Sorry for being sorry! Over-apologizing and why it's bad > Post > Blog
Career Development / Career Growth, Management and Leadership. Wednesday, Mar 2, 2022
It wasn’t until my best friend held me by the shoulders, looked me full on in the face and said in all manners of seriousness, ‘Amaya, I think you need to stop apologizing so much’ that I realized how often I’d use the phrase.
I’d apologize when the dog barked, when someone else unmuted their mic on a MS teams call, when someone else misunderstood what I was saying. I’d even apologize for over-apologizing!
Elisabeth Shaw, clinical psychologist, and CEO of Relationships Australia NSW says, ‘Over-apologizing is jumping in with an apology before one might be required, or before it is even clear that the person apologizing should be doing so.’
For some, it could be a low self-esteem or social anxiety, for others, it could simply be their perception of self and a tendency to please others. It may well be the case that you may want to genuinely apologise, yet in most situations we find ourselves apologetically conflicted. I fear this has been imposed on us through habitual surroundings, beliefs and victimising oneself.
The language we use expresses the beliefs we hold, our core values and reflects our self-confidence. The words we say and the way we say them can be perceived quite differently by others than how we originally meant them.
Over-apologizing has become an automatic reaction to us today, our best intentions are to be polite and nice, but this makes people think less of you, especially in the corporate world.
Psychotherapist Engel mentioned in her book, ‘The power of an Apology’, that over apologizing comes off like over-complimenting, because whatever your intention is, you may come off as a person with lack of confidence. She also warns, ‘‘It can give a person permission to treat you poorly or a lesser chance to claim fair discussions”
In other moments, when you instantly blurt it out, this makes the other person feel worse and would have to forgive even when they are not ready for forgiveness.
The first step in breaking the cycle is being aware if you have committed a mistake that needs forgiveness. If yes, a blurted out ‘I’m sorry’ is not going to fix the problem anyways. A good rule of thumb is understanding how long of a response time is needed from the other party. For example:
You accidently break your friend’s late mother’s vase which holds sentimental value for her – You know it is a big mistake and although you might blurt out ‘I’m sorry’, you would wait for her response to you, whether it is in anger or in pain, or in sadness or hopefully in forgiveness.
You enter a crowded bathroom and murmur ‘I’m sorry’- You aren’t really waiting to be heard but simply trying to appear nice or polite.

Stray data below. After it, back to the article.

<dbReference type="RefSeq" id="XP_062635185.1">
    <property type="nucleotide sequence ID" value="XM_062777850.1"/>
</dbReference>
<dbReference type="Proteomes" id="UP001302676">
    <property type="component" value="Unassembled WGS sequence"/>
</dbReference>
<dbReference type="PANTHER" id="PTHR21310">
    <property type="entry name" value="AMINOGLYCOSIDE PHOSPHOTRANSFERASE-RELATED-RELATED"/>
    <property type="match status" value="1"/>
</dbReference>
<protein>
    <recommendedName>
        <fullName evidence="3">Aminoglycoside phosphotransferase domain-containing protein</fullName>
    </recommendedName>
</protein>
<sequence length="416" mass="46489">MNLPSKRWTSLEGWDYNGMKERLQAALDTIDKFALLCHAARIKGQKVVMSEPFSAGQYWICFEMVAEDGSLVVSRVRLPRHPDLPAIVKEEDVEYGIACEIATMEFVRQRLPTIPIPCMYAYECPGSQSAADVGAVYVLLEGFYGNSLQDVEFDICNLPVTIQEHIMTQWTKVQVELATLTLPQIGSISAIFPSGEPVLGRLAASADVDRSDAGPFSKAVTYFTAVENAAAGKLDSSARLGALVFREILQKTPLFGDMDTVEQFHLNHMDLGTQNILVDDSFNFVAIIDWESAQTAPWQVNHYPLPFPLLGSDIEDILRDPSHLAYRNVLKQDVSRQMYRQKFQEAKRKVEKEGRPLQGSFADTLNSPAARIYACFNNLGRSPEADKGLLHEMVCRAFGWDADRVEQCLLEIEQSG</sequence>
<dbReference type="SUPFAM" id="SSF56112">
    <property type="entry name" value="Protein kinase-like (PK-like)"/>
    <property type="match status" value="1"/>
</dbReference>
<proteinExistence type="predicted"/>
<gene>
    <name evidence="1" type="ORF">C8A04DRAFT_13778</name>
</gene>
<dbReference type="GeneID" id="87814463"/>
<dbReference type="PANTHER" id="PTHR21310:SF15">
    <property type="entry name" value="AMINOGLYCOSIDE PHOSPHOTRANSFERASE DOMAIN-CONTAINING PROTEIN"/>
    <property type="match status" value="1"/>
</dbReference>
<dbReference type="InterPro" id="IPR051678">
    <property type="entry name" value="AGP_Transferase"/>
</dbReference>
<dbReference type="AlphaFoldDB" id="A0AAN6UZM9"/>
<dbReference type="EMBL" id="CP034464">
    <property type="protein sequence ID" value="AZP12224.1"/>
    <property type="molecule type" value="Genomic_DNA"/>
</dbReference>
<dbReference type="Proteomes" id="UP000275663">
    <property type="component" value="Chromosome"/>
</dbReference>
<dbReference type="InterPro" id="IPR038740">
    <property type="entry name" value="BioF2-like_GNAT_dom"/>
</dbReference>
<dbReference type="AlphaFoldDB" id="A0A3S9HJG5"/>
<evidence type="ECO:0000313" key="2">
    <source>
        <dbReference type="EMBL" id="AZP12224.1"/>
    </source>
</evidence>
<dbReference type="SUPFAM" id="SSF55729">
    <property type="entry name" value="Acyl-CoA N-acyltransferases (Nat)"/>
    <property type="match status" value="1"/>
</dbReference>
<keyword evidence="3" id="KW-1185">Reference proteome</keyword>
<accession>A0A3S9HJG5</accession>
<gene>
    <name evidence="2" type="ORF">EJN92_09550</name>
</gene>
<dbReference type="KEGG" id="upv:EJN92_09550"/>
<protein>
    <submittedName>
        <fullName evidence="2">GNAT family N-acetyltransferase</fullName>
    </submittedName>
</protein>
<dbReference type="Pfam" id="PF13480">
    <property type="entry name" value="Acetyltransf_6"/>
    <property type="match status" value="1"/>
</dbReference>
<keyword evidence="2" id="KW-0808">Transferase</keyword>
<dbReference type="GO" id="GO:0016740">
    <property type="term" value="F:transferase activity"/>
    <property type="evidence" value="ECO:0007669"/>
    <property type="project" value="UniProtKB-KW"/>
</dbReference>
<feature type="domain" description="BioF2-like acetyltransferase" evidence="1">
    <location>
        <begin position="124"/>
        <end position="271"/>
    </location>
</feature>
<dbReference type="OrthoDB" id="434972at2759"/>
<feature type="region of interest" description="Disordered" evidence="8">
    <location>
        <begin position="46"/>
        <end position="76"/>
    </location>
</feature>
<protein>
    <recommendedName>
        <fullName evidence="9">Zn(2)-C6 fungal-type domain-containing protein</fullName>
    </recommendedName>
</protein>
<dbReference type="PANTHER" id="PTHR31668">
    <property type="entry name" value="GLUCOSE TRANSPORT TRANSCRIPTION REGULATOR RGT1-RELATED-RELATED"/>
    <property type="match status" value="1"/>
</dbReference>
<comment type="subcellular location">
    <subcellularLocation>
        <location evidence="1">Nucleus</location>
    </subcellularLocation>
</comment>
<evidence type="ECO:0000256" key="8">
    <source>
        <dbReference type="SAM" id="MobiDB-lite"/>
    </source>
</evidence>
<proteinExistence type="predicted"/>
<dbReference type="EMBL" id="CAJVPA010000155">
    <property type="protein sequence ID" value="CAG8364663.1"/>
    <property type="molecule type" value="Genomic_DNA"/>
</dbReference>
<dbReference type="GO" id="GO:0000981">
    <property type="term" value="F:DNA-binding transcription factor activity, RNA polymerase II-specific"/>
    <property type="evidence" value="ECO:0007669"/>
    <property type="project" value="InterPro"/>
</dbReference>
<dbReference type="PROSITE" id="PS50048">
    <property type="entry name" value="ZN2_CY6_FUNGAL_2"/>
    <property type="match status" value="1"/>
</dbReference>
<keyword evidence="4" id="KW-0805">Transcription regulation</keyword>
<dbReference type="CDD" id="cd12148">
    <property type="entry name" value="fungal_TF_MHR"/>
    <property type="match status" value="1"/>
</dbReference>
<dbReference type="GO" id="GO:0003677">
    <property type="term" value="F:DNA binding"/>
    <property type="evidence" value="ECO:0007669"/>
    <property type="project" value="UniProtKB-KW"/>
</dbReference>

Next, ask yourself the question ‘Why do I apologize so much?’ and get to the root of the problem. Are you trying to be nice? Are you trying to be polite? Do you have confidence in yourself? Is it your version of a conversation starter? Do you feel you are in a weaker or a position of lower status than the others in the room?
Once you can answer that question, you can really get to the root of the problem which must be addressed first and foremost.
Thirdly, come up with alternatives so that when you catch yourself about to blurt out a thoughtless apology you can replace them with better versions.
Sorry: I’m so sorry to keep you waiting! Alternative: Thank you for waiting for me.
Sorry: I am so sorry I am unable to make it because…. (Insert animated excuses) Alternative: Thank you for your invite. However, I cannot make it – but I do hope you would enjoy the day!
Sorry: I am so sorry to be a pain like this! Alternative: Could you please help me?/ Do you have a minute to help me with this?
Sorry: I am so sorry I am not sure! Alternative: I don’t have this information at the moment, but please give me a few minutes I will come back to you.
Sorry: Sorry but its so cold and I can’t take it anymore, can I turn on the heater? Alternative: I am just switching on the heater for a bit as it is pretty chilly in here.
Most companies in Sri Lanka look at talent for their potential to grow with the company, leadership skills and ability to deal with stakeholders. Over apologizing can portray or give a false impression that you are not confident in yourself. And if you are not confident in yourself, why would others place their trust or confidence in you?
The key is, rather than positioning yourself in a ‘weaker’ or ‘negative’ light, you are instead responding with positivity in a way that exudes confidence in yourself.